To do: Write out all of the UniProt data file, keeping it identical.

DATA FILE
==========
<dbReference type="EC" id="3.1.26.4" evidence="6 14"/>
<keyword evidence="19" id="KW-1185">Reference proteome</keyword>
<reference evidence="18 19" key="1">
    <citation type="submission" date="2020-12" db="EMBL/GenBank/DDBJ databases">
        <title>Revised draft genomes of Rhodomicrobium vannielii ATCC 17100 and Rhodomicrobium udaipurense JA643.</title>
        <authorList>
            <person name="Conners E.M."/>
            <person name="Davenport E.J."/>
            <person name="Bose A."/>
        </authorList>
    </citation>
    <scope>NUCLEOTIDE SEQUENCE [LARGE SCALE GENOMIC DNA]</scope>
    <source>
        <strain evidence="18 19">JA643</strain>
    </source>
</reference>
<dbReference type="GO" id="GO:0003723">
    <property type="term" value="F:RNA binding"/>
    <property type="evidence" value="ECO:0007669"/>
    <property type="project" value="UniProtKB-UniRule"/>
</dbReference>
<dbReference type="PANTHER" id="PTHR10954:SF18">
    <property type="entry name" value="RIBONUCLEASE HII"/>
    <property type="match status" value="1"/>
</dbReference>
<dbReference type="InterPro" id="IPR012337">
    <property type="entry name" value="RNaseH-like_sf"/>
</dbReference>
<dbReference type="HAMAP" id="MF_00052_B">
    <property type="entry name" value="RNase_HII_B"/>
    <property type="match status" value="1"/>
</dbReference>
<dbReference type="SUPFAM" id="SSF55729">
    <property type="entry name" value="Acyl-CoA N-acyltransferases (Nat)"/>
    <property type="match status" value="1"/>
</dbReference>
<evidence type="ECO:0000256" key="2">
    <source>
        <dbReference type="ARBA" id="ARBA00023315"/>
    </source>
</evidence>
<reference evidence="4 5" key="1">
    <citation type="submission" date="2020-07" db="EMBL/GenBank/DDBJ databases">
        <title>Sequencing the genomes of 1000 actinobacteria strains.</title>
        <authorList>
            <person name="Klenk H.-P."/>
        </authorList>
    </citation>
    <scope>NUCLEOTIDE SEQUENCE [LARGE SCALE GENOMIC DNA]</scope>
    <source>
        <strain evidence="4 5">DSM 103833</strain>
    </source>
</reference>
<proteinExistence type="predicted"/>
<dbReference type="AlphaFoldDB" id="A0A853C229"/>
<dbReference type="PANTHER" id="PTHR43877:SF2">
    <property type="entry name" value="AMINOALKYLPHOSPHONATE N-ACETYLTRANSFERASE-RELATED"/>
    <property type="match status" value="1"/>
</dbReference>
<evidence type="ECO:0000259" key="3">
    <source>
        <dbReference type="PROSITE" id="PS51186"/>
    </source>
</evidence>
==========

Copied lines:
<dbReference type="EC" id="3.1.26.4" evidence="6 14"/>
<keyword evidence="19" id="KW-1185">Reference proteome</keyword>
<reference evidence="18 19" key="1">
    <citation type="submission" date="2020-12" db="EMBL/GenBank/DDBJ databases">
        <title>Revised draft genomes of Rhodomicrobium vannielii ATCC 17100 and Rhodomicrobium udaipurense JA643.</title>
        <authorList>
            <person name="Conners E.M."/>
            <person name="Davenport E.J."/>
            <person name="Bose A."/>
        </authorList>
    </citation>
    <scope>NUCLEOTIDE SEQUENCE [LARGE SCALE GENOMIC DNA]</scope>
    <source>
        <strain evidence="18 19">JA643</strain>
    </source>
</reference>
<dbReference type="GO" id="GO:0003723">
    <property type="term" value="F:RNA binding"/>
    <property type="evidence" value="ECO:0007669"/>
    <property type="project" value="UniProtKB-UniRule"/>
</dbReference>
<dbReference type="PANTHER" id="PTHR10954:SF18">
    <property type="entry name" value="RIBONUCLEASE HII"/>
    <property type="match status" value="1"/>
</dbReference>
<dbReference type="InterPro" id="IPR012337">
    <property type="entry name" value="RNaseH-like_sf"/>
</dbReference>
<dbReference type="HAMAP" id="MF_00052_B">
    <property type="entry name" value="RNase_HII_B"/>
    <property type="match status" value="1"/>
</dbReference>
<dbReference type="SUPFAM" id="SSF55729">
    <property type="entry name" value="Acyl-CoA N-acyltransferases (Nat)"/>
    <property type="match status" value="1"/>
</dbReference>
<evidence type="ECO:0000256" key="2">
    <source>
        <dbReference type="ARBA" id="ARBA00023315"/>
    </source>
</evidence>
<reference evidence="4 5" key="1">
    <citation type="submission" date="2020-07" db="EMBL/GenBank/DDBJ databases">
        <title>Sequencing the genomes of 1000 actinobacteria strains.</title>
        <authorList>
            <person name="Klenk H.-P."/>
        </authorList>
    </citation>
    <scope>NUCLEOTIDE SEQUENCE [LARGE SCALE GENOMIC DNA]</scope>
    <source>
        <strain evidence="4 5">DSM 103833</strain>
    </source>
</reference>
<proteinExistence type="predicted"/>
<dbReference type="AlphaFoldDB" id="A0A853C229"/>
<dbReference type="PANTHER" id="PTHR43877:SF2">
    <property type="entry name" value="AMINOALKYLPHOSPHONATE N-ACETYLTRANSFERASE-RELATED"/>
    <property type="match status" value="1"/>
</dbReference>
<evidence type="ECO:0000259" key="3">
    <source>
        <dbReference type="PROSITE" id="PS51186"/>
    </source>
</evidence>